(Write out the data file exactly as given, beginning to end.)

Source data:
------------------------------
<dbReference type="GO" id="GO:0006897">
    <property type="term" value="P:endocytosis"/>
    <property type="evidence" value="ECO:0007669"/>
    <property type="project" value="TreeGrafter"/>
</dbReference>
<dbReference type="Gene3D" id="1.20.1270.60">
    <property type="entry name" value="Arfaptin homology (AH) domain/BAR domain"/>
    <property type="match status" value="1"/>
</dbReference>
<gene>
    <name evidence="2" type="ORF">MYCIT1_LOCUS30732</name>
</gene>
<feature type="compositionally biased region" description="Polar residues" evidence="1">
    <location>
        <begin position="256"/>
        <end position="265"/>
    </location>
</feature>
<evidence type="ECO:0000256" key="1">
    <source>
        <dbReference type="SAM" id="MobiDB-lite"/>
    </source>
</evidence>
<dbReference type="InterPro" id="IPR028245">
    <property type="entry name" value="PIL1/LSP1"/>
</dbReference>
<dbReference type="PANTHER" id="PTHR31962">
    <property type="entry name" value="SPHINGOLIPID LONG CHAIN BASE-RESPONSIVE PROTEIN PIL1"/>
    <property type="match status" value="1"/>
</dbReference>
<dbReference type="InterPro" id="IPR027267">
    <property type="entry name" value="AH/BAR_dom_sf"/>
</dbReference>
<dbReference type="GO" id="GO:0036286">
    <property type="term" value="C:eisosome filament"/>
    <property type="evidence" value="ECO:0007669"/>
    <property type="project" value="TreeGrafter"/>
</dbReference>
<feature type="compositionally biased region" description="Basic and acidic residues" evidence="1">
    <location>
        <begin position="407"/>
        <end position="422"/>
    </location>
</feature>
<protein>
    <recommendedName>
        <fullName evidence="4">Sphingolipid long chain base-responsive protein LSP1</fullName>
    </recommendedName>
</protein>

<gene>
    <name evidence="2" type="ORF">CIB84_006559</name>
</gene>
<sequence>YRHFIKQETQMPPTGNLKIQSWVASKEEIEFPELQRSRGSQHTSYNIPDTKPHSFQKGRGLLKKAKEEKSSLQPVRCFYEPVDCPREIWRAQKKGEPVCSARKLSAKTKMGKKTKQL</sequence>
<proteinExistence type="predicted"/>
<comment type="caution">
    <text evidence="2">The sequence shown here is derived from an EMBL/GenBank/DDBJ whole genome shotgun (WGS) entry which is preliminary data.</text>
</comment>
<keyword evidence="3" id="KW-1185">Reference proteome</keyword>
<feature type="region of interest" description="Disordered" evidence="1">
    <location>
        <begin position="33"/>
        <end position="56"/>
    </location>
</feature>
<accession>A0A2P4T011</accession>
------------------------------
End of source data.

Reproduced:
<dbReference type="GO" id="GO:0006897">
    <property type="term" value="P:endocytosis"/>
    <property type="evidence" value="ECO:0007669"/>
    <property type="project" value="TreeGrafter"/>
</dbReference>
<dbReference type="Gene3D" id="1.20.1270.60">
    <property type="entry name" value="Arfaptin homology (AH) domain/BAR domain"/>
    <property type="match status" value="1"/>
</dbReference>
<gene>
    <name evidence="2" type="ORF">MYCIT1_LOCUS30732</name>
</gene>
<feature type="compositionally biased region" description="Polar residues" evidence="1">
    <location>
        <begin position="256"/>
        <end position="265"/>
    </location>
</feature>
<evidence type="ECO:0000256" key="1">
    <source>
        <dbReference type="SAM" id="MobiDB-lite"/>
    </source>
</evidence>
<dbReference type="InterPro" id="IPR028245">
    <property type="entry name" value="PIL1/LSP1"/>
</dbReference>
<dbReference type="PANTHER" id="PTHR31962">
    <property type="entry name" value="SPHINGOLIPID LONG CHAIN BASE-RESPONSIVE PROTEIN PIL1"/>
    <property type="match status" value="1"/>
</dbReference>
<dbReference type="InterPro" id="IPR027267">
    <property type="entry name" value="AH/BAR_dom_sf"/>
</dbReference>
<dbReference type="GO" id="GO:0036286">
    <property type="term" value="C:eisosome filament"/>
    <property type="evidence" value="ECO:0007669"/>
    <property type="project" value="TreeGrafter"/>
</dbReference>
<feature type="compositionally biased region" description="Basic and acidic residues" evidence="1">
    <location>
        <begin position="407"/>
        <end position="422"/>
    </location>
</feature>
<protein>
    <recommendedName>
        <fullName evidence="4">Sphingolipid long chain base-responsive protein LSP1</fullName>
    </recommendedName>
</protein>

<gene>
    <name evidence="2" type="ORF">CIB84_006559</name>
</gene>
<sequence>YRHFIKQETQMPPTGNLKIQSWVASKEEIEFPELQRSRGSQHTSYNIPDTKPHSFQKGRGLLKKAKEEKSSLQPVRCFYEPVDCPREIWRAQKKGEPVCSARKLSAKTKMGKKTKQL</sequence>
<proteinExistence type="predicted"/>
<comment type="caution">
    <text evidence="2">The sequence shown here is derived from an EMBL/GenBank/DDBJ whole genome shotgun (WGS) entry which is preliminary data.</text>
</comment>
<keyword evidence="3" id="KW-1185">Reference proteome</keyword>
<feature type="region of interest" description="Disordered" evidence="1">
    <location>
        <begin position="33"/>
        <end position="56"/>
    </location>
</feature>
<accession>A0A2P4T011</accession>